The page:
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ALMH encourages 'High-Tech, High-Touch' approach

News Release 



December 27, 2006                     Contact:  Victoria Tedeschi                                                                     Public Relations Specialist

Adventist Midwest Health




ALMH encourages ‘High-Tech, High-Touch’ approach


La Grange, IL – Even with all the latest technology, there is nothing more meaningful to a new baby than the touch of his parents. This is why Adventist La Grange Memorial Hospital practices a philosophy of “High Tech, High Touch.”

Through the program, mothers are encouraged to breast feed, and fathers are encouraged to spend time bonding with their baby. “We have so much technology here with computerized monitors, but we don’t want to get away from the touch. For baby, that initial touch of skin on skin is such a bonding experience,” said Janice Gries-Griffin, program coordinator.

The program includes backrubs for new mothers, a father’s rocking program and a post-partum discussion group. Called “Spa for Mom,” new mothers are treated to a back massage combined with scented aromatherapy oils during their stay. “We spend 10 minutes with mom to help her relax,” Gries-Griffin said.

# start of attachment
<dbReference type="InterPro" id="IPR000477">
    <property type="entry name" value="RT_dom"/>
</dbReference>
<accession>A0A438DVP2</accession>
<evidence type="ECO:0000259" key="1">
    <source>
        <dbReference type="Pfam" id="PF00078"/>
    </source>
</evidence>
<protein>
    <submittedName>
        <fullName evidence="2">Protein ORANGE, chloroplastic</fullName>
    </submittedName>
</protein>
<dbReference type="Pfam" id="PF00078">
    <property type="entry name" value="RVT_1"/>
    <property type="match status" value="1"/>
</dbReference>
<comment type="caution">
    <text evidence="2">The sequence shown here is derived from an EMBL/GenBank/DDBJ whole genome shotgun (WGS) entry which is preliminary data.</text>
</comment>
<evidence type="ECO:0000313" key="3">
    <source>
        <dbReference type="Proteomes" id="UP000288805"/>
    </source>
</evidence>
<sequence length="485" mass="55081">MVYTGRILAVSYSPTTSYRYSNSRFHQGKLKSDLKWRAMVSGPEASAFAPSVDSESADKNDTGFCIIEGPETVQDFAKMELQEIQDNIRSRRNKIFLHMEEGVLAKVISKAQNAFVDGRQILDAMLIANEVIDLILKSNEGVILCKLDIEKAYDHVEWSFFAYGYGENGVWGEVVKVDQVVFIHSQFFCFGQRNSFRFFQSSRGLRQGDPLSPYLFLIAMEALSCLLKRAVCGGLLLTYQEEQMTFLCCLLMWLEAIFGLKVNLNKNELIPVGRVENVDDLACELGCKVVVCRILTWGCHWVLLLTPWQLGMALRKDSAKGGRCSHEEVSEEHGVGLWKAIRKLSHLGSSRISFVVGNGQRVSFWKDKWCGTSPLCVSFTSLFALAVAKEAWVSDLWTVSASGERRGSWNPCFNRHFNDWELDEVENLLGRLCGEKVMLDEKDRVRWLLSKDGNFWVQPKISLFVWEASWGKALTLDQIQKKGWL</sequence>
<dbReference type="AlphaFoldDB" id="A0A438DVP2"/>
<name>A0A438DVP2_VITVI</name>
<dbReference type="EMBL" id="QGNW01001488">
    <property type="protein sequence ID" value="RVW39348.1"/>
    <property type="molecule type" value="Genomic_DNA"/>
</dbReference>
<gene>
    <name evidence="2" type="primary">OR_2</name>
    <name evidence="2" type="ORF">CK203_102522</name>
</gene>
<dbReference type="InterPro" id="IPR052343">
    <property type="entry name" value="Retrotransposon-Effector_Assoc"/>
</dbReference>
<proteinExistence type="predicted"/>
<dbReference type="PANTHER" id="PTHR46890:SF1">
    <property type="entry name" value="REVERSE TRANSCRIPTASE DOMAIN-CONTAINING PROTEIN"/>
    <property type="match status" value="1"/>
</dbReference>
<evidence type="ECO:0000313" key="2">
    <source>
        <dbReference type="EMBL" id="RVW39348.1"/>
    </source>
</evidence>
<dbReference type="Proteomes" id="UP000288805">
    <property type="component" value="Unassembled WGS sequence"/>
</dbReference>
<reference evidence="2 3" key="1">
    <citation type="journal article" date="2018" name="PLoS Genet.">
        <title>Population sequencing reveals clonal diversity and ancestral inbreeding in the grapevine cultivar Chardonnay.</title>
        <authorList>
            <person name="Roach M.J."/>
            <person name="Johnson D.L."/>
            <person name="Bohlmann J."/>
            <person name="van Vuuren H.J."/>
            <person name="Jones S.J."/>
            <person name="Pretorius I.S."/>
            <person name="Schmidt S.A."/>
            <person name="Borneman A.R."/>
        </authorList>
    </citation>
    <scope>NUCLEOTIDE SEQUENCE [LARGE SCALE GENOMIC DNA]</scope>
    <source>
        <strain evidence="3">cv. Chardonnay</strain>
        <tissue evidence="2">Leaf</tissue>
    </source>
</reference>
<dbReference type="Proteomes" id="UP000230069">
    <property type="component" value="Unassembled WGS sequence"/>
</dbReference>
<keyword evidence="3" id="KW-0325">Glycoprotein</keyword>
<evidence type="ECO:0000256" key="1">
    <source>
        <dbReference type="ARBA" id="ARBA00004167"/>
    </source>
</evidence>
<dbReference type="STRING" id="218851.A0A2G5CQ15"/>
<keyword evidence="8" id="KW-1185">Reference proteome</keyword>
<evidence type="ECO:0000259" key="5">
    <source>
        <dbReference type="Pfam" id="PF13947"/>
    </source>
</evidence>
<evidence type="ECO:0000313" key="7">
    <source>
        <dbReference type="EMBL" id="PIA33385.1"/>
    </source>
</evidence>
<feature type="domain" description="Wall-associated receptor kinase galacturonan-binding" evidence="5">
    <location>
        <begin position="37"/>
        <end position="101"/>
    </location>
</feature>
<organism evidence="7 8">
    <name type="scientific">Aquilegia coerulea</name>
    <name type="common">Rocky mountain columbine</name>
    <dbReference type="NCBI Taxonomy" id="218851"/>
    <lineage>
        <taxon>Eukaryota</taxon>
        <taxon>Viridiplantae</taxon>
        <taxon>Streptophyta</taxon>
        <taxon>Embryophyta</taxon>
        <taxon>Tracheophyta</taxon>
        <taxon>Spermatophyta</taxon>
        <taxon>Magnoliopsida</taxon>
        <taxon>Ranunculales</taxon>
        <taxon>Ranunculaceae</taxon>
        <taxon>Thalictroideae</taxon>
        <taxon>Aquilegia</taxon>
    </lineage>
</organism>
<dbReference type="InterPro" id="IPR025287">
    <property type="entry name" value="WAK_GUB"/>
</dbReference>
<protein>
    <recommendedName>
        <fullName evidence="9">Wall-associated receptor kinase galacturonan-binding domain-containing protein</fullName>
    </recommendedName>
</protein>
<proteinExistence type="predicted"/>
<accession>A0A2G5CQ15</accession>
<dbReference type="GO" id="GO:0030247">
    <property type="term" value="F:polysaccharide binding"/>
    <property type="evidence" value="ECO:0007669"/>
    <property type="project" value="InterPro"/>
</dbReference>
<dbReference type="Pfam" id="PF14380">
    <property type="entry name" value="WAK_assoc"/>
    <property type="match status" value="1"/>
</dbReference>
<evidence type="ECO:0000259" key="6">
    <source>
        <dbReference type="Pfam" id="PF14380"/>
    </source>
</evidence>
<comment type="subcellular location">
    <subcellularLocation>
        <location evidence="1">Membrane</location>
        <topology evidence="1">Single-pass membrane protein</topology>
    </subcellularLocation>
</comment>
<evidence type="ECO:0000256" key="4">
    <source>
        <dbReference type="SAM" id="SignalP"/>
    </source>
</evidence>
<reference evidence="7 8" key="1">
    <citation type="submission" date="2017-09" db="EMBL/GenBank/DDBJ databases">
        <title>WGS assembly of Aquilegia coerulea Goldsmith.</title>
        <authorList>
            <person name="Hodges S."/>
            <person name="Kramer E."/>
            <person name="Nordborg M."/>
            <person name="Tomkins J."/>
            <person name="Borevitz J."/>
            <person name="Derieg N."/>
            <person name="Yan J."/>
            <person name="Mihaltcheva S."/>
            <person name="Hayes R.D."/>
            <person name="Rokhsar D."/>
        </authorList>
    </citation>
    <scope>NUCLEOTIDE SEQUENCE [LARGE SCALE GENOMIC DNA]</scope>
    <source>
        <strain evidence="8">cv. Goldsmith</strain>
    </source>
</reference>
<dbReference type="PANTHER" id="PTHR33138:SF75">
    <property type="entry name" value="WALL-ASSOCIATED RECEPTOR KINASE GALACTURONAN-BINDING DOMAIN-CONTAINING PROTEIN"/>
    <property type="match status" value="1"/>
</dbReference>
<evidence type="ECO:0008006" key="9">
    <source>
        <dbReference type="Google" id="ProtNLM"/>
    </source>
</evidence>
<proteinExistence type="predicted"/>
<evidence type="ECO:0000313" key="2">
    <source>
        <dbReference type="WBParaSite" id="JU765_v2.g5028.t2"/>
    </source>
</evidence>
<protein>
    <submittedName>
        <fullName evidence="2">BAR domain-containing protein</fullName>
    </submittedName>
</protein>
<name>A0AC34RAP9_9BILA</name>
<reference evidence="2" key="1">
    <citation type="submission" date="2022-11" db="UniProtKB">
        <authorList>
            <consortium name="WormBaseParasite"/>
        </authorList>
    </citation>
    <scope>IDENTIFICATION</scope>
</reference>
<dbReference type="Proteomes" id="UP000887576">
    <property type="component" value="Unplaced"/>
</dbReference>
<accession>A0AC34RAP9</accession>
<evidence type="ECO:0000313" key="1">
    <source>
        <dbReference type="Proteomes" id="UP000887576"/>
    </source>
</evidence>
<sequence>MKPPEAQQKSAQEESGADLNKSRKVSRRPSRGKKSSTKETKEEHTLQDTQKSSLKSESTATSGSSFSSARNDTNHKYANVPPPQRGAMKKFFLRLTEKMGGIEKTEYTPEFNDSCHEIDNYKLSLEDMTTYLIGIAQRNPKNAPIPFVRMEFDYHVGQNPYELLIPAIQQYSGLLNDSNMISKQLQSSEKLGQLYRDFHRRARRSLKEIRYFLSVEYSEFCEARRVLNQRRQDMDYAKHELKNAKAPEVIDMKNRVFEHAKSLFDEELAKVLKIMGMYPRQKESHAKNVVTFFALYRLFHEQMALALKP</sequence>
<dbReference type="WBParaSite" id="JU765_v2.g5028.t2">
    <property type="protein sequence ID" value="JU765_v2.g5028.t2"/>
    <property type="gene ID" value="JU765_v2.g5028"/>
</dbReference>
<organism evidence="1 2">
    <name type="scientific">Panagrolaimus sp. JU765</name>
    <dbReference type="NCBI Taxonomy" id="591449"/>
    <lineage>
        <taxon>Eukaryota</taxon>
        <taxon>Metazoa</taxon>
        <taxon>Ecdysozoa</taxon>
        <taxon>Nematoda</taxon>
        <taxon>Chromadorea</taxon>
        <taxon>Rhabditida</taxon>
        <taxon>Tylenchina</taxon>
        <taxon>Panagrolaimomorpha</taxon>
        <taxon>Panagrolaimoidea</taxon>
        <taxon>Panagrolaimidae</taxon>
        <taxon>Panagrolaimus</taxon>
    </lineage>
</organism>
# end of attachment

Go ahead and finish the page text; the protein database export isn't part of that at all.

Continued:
During the baby’s stay at the hospital, staff recommend to fathers that they wear a soft, button-down shirt during his visits. While holding baby, fathers can tuck baby close to their chest so the baby can better hear his heartbeat. “This gives mom a break and also lets dad bond with the baby,” she said. “Dads can do this when they come home at the end of the day.”

Finally, there is “Surviving Motherhood,” a monthly program offered for new mothers. Part baby basics class, part support group, “Surviving Motherhood” offers information for women on post-partum topics. It is particularly targeted at mothers who may not have built-in support groups.

In previous eras, many mothers had built-in support systems with neighbors or friends who had just had babies. With today’s fast-paced lifestyles, these support systems may not be as readily available. “Many of today’s mothers may be the only new mother in the neighborhood or she may be working out of the home,” Gries-Griffin said. “She can come here and talk about her concerns as it relates to baby.”